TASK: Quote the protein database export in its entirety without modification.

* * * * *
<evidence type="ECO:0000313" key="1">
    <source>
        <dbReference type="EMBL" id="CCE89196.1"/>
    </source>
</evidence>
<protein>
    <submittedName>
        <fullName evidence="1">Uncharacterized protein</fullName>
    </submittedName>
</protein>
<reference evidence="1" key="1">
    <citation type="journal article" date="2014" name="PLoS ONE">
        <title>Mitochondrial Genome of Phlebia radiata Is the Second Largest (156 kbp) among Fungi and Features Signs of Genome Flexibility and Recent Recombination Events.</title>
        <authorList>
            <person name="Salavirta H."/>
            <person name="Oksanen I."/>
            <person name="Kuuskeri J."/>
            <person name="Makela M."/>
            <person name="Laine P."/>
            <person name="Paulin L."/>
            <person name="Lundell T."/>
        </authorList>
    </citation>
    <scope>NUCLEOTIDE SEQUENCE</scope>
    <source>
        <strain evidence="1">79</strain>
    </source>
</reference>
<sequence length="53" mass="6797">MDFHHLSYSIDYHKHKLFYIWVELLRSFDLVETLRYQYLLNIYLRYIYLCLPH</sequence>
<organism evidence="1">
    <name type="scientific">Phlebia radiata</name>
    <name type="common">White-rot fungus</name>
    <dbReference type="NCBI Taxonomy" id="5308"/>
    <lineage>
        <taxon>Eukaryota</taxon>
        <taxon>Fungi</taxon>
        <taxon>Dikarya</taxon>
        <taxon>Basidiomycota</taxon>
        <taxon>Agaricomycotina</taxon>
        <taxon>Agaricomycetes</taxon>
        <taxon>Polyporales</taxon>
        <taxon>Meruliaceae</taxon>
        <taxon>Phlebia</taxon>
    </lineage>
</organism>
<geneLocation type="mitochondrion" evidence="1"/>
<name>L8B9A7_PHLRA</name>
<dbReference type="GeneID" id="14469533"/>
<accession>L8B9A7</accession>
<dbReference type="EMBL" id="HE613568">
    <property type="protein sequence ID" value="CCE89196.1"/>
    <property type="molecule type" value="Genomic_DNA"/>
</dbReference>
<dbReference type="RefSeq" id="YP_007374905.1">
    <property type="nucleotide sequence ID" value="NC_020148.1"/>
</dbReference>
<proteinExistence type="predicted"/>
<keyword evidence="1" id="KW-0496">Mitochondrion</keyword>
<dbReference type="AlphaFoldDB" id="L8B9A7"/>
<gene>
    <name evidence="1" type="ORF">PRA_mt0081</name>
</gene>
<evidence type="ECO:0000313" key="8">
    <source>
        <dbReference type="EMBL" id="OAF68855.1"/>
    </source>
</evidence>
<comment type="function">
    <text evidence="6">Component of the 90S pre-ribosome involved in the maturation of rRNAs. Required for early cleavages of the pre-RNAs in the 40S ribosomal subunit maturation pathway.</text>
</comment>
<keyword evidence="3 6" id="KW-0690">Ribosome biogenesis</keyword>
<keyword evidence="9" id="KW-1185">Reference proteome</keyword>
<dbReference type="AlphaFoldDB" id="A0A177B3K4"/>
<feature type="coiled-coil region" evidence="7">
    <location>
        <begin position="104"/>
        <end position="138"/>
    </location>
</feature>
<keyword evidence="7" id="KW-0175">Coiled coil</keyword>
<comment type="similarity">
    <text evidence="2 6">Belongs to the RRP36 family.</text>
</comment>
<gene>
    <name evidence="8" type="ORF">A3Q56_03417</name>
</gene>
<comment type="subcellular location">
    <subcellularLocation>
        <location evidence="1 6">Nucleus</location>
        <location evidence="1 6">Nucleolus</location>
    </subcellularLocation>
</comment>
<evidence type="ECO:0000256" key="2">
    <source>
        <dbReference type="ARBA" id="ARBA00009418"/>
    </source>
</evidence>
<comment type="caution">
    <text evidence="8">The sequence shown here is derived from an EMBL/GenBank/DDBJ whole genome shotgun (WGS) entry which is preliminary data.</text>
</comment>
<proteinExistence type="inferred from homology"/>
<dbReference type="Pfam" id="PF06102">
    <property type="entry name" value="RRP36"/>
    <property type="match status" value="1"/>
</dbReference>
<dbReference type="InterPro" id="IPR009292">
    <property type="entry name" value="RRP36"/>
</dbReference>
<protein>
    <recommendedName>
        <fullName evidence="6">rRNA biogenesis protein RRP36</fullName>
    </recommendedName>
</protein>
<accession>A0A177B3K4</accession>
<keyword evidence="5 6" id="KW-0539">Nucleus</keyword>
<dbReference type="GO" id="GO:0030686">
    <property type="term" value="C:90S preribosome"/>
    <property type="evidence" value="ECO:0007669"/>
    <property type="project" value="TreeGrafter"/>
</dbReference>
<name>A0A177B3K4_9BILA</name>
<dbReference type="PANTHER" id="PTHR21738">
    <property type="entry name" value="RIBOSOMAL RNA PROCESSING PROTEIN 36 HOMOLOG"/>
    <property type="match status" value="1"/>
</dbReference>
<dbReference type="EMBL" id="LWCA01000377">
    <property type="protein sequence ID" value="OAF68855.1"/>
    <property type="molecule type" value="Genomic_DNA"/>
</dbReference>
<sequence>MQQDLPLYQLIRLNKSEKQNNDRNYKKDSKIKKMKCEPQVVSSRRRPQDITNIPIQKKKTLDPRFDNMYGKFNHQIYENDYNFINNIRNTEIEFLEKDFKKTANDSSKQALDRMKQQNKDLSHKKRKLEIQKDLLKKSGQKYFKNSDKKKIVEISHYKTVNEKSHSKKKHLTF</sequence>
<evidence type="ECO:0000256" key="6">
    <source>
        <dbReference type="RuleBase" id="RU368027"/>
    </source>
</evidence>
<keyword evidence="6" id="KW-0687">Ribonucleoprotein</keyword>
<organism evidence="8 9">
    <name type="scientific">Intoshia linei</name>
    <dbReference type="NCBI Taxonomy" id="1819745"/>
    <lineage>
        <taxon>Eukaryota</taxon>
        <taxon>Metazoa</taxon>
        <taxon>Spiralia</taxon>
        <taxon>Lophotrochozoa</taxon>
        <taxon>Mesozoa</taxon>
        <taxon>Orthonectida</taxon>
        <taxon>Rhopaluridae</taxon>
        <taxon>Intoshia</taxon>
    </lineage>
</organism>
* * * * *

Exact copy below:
<evidence type="ECO:0000313" key="1">
    <source>
        <dbReference type="EMBL" id="CCE89196.1"/>
    </source>
</evidence>
<protein>
    <submittedName>
        <fullName evidence="1">Uncharacterized protein</fullName>
    </submittedName>
</protein>
<reference evidence="1" key="1">
    <citation type="journal article" date="2014" name="PLoS ONE">
        <title>Mitochondrial Genome of Phlebia radiata Is the Second Largest (156 kbp) among Fungi and Features Signs of Genome Flexibility and Recent Recombination Events.</title>
        <authorList>
            <person name="Salavirta H."/>
            <person name="Oksanen I."/>
            <person name="Kuuskeri J."/>
            <person name="Makela M."/>
            <person name="Laine P."/>
            <person name="Paulin L."/>
            <person name="Lundell T."/>
        </authorList>
    </citation>
    <scope>NUCLEOTIDE SEQUENCE</scope>
    <source>
        <strain evidence="1">79</strain>
    </source>
</reference>
<sequence length="53" mass="6797">MDFHHLSYSIDYHKHKLFYIWVELLRSFDLVETLRYQYLLNIYLRYIYLCLPH</sequence>
<organism evidence="1">
    <name type="scientific">Phlebia radiata</name>
    <name type="common">White-rot fungus</name>
    <dbReference type="NCBI Taxonomy" id="5308"/>
    <lineage>
        <taxon>Eukaryota</taxon>
        <taxon>Fungi</taxon>
        <taxon>Dikarya</taxon>
        <taxon>Basidiomycota</taxon>
        <taxon>Agaricomycotina</taxon>
        <taxon>Agaricomycetes</taxon>
        <taxon>Polyporales</taxon>
        <taxon>Meruliaceae</taxon>
        <taxon>Phlebia</taxon>
    </lineage>
</organism>
<geneLocation type="mitochondrion" evidence="1"/>
<name>L8B9A7_PHLRA</name>
<dbReference type="GeneID" id="14469533"/>
<accession>L8B9A7</accession>
<dbReference type="EMBL" id="HE613568">
    <property type="protein sequence ID" value="CCE89196.1"/>
    <property type="molecule type" value="Genomic_DNA"/>
</dbReference>
<dbReference type="RefSeq" id="YP_007374905.1">
    <property type="nucleotide sequence ID" value="NC_020148.1"/>
</dbReference>
<proteinExistence type="predicted"/>
<keyword evidence="1" id="KW-0496">Mitochondrion</keyword>
<dbReference type="AlphaFoldDB" id="L8B9A7"/>
<gene>
    <name evidence="1" type="ORF">PRA_mt0081</name>
</gene>
<evidence type="ECO:0000313" key="8">
    <source>
        <dbReference type="EMBL" id="OAF68855.1"/>
    </source>
</evidence>
<comment type="function">
    <text evidence="6">Component of the 90S pre-ribosome involved in the maturation of rRNAs. Required for early cleavages of the pre-RNAs in the 40S ribosomal subunit maturation pathway.</text>
</comment>
<keyword evidence="3 6" id="KW-0690">Ribosome biogenesis</keyword>
<keyword evidence="9" id="KW-1185">Reference proteome</keyword>
<dbReference type="AlphaFoldDB" id="A0A177B3K4"/>
<feature type="coiled-coil region" evidence="7">
    <location>
        <begin position="104"/>
        <end position="138"/>
    </location>
</feature>
<keyword evidence="7" id="KW-0175">Coiled coil</keyword>
<comment type="similarity">
    <text evidence="2 6">Belongs to the RRP36 family.</text>
</comment>
<gene>
    <name evidence="8" type="ORF">A3Q56_03417</name>
</gene>
<comment type="subcellular location">
    <subcellularLocation>
        <location evidence="1 6">Nucleus</location>
        <location evidence="1 6">Nucleolus</location>
    </subcellularLocation>
</comment>
<evidence type="ECO:0000256" key="2">
    <source>
        <dbReference type="ARBA" id="ARBA00009418"/>
    </source>
</evidence>
<comment type="caution">
    <text evidence="8">The sequence shown here is derived from an EMBL/GenBank/DDBJ whole genome shotgun (WGS) entry which is preliminary data.</text>
</comment>
<proteinExistence type="inferred from homology"/>
<dbReference type="Pfam" id="PF06102">
    <property type="entry name" value="RRP36"/>
    <property type="match status" value="1"/>
</dbReference>
<dbReference type="InterPro" id="IPR009292">
    <property type="entry name" value="RRP36"/>
</dbReference>
<protein>
    <recommendedName>
        <fullName evidence="6">rRNA biogenesis protein RRP36</fullName>
    </recommendedName>
</protein>
<accession>A0A177B3K4</accession>
<keyword evidence="5 6" id="KW-0539">Nucleus</keyword>
<dbReference type="GO" id="GO:0030686">
    <property type="term" value="C:90S preribosome"/>
    <property type="evidence" value="ECO:0007669"/>
    <property type="project" value="TreeGrafter"/>
</dbReference>
<name>A0A177B3K4_9BILA</name>
<dbReference type="PANTHER" id="PTHR21738">
    <property type="entry name" value="RIBOSOMAL RNA PROCESSING PROTEIN 36 HOMOLOG"/>
    <property type="match status" value="1"/>
</dbReference>
<dbReference type="EMBL" id="LWCA01000377">
    <property type="protein sequence ID" value="OAF68855.1"/>
    <property type="molecule type" value="Genomic_DNA"/>
</dbReference>
<sequence>MQQDLPLYQLIRLNKSEKQNNDRNYKKDSKIKKMKCEPQVVSSRRRPQDITNIPIQKKKTLDPRFDNMYGKFNHQIYENDYNFINNIRNTEIEFLEKDFKKTANDSSKQALDRMKQQNKDLSHKKRKLEIQKDLLKKSGQKYFKNSDKKKIVEISHYKTVNEKSHSKKKHLTF</sequence>
<evidence type="ECO:0000256" key="6">
    <source>
        <dbReference type="RuleBase" id="RU368027"/>
    </source>
</evidence>
<keyword evidence="6" id="KW-0687">Ribonucleoprotein</keyword>
<organism evidence="8 9">
    <name type="scientific">Intoshia linei</name>
    <dbReference type="NCBI Taxonomy" id="1819745"/>
    <lineage>
        <taxon>Eukaryota</taxon>
        <taxon>Metazoa</taxon>
        <taxon>Spiralia</taxon>
        <taxon>Lophotrochozoa</taxon>
        <taxon>Mesozoa</taxon>
        <taxon>Orthonectida</taxon>
        <taxon>Rhopaluridae</taxon>
        <taxon>Intoshia</taxon>
    </lineage>
</organism>